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Home > Learn > Pregnancy > >7 Amniotic Fluid Embolism Symptoms

7 Amniotic Fluid Embolism Symptoms

Oct 06, 23 7 min

Originally published 04/03/2022. Updated for accuracy and relevancy on 10/06/2023.

Knowing how to spot amniotic fluid embolism (AFE) signs and symptoms can help keep you and your baby safe. Read on to learn more.

By OBGYN and fertility expert Dr. Kenosha Gleaton

Have you heard of AFE? AFE, which is the acronym for amniotic fluid embolism, is a rare but serious pregnancy complication that can be very dangerous for you and your baby. While it is rare, you may want to know what signs and symptoms to look out for as well as inform yourself about the ways to lower the risk of AFE. 

What Is Amniotic Fluid?

Amniotic fluid refers to the liquid surrounding a fetus during pregnancy. There are many functions of amniotic fluid, including protection from maternal abdominal trauma and compression. [1] Amniotic fluid also has antibacterial properties and acts as a reservoir of fluid and nutrients for the fetus. [1] Without it, normal development and growth of fetal organs would be impossible due to the fluid and space it allows inside of the womb. Lastly, amniotic fluid is used as a tool for doctors when monitoring pregnancy progression and potential fetal outcomes. [1]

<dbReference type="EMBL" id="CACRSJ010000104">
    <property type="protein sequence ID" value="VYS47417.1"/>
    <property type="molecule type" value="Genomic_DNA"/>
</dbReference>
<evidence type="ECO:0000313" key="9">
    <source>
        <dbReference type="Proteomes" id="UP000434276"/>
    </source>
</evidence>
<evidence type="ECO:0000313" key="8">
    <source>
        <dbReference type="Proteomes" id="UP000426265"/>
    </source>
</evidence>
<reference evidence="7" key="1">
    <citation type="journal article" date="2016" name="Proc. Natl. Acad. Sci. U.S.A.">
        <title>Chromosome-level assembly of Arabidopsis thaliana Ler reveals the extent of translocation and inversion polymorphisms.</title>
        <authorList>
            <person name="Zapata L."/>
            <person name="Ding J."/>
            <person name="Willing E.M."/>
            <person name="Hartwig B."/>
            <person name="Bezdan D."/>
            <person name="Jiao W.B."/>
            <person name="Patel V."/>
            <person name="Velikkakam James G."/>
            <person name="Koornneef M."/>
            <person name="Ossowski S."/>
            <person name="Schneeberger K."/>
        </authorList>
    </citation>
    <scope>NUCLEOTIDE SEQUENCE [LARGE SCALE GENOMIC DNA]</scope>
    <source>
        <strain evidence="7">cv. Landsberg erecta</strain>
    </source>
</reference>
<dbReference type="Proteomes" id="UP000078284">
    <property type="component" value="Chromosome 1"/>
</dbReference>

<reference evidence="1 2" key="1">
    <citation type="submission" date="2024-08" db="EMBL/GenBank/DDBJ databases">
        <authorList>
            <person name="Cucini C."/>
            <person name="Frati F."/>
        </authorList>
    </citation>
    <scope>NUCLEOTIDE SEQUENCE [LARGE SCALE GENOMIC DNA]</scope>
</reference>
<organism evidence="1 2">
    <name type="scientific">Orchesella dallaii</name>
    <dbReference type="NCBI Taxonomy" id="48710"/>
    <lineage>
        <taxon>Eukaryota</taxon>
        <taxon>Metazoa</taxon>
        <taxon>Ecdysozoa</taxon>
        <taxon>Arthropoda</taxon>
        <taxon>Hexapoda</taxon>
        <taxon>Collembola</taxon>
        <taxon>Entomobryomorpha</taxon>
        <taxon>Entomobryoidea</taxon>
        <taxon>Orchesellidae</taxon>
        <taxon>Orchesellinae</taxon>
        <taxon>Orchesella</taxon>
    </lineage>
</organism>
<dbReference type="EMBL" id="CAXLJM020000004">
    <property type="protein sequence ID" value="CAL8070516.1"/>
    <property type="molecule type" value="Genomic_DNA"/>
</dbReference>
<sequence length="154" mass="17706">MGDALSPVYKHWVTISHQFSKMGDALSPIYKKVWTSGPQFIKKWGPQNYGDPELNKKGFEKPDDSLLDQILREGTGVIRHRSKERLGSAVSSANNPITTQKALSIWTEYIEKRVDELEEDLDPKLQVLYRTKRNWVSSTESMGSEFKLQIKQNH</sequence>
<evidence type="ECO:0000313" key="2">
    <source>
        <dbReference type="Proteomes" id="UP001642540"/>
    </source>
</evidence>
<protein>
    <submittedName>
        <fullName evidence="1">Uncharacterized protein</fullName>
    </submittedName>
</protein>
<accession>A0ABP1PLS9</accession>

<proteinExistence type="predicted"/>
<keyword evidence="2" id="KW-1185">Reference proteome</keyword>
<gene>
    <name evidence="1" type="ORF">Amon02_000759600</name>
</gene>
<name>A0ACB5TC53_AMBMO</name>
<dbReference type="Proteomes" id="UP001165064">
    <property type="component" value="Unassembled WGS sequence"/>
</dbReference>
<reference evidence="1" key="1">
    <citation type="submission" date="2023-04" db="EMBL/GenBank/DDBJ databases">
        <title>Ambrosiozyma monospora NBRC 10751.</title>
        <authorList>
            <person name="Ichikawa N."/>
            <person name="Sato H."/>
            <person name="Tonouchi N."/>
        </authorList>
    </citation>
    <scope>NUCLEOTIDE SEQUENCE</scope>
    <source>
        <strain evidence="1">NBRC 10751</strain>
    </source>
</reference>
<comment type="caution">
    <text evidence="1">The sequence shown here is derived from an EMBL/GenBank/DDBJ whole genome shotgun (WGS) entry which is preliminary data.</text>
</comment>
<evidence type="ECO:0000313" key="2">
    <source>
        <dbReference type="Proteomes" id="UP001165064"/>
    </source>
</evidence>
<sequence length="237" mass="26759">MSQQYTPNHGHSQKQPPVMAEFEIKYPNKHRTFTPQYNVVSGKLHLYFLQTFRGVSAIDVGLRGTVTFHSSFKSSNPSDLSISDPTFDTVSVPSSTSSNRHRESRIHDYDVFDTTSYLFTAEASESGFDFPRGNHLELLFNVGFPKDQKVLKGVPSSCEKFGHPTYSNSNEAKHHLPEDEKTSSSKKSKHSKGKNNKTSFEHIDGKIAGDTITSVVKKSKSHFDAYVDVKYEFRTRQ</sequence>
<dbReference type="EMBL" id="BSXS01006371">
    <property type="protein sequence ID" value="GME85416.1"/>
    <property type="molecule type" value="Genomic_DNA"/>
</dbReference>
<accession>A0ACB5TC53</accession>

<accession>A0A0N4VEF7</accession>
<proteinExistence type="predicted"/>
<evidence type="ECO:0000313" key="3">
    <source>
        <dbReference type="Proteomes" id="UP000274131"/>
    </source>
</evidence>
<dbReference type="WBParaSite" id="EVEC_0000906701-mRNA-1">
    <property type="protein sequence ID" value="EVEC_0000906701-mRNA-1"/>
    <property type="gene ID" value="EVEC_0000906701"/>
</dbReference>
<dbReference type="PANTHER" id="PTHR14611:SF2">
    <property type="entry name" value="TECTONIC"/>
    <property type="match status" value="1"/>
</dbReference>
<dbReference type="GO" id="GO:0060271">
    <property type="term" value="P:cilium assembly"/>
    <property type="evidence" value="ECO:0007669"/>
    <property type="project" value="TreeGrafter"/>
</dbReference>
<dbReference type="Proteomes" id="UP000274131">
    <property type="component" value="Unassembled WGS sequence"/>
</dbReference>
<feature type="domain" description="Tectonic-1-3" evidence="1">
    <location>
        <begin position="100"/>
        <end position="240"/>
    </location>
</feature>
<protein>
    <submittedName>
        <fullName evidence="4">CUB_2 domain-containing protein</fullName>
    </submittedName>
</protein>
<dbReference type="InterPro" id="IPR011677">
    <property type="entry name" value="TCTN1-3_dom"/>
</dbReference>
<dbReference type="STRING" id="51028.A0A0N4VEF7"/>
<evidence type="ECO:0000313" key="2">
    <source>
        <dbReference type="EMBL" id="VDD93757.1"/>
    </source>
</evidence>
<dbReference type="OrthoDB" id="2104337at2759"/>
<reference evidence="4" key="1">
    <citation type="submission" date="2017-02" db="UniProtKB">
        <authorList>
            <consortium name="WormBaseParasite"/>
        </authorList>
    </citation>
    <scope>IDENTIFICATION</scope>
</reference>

What Is An Amniotic Fluid Embolism?

An AFE, or amniotic fluid embolism, is a severe pregnancy complication that occurs when amniotic fluid or fetal cells and debris enter the mother’s bloodstream. An AFE is most likely to occur during labor, soon after delivery, or during second-trimester procedures to abort a fetus or remove tissue following a miscarriage. [2] When AFE occurs, the body undergoes what is similar to an anaphylactic reaction, which may lead to organ dysfunction, cardiovascular collapse, coagulopathy (blood not clotting), and death. [2] While we do know that AFE is a rare event, we don’t know exactly how rare. It’s estimated that AFE occurs between 1 in 8,000 and 1 in 80,000 deliveries, with a maternal fatality rate of approximately 13-26%, and fetal fatality rate of around 10%, relative to when AFE occurs during pregnancy or delivery. [2] Learn about other complications, such as HELLP Syndrome and Preterm Labor.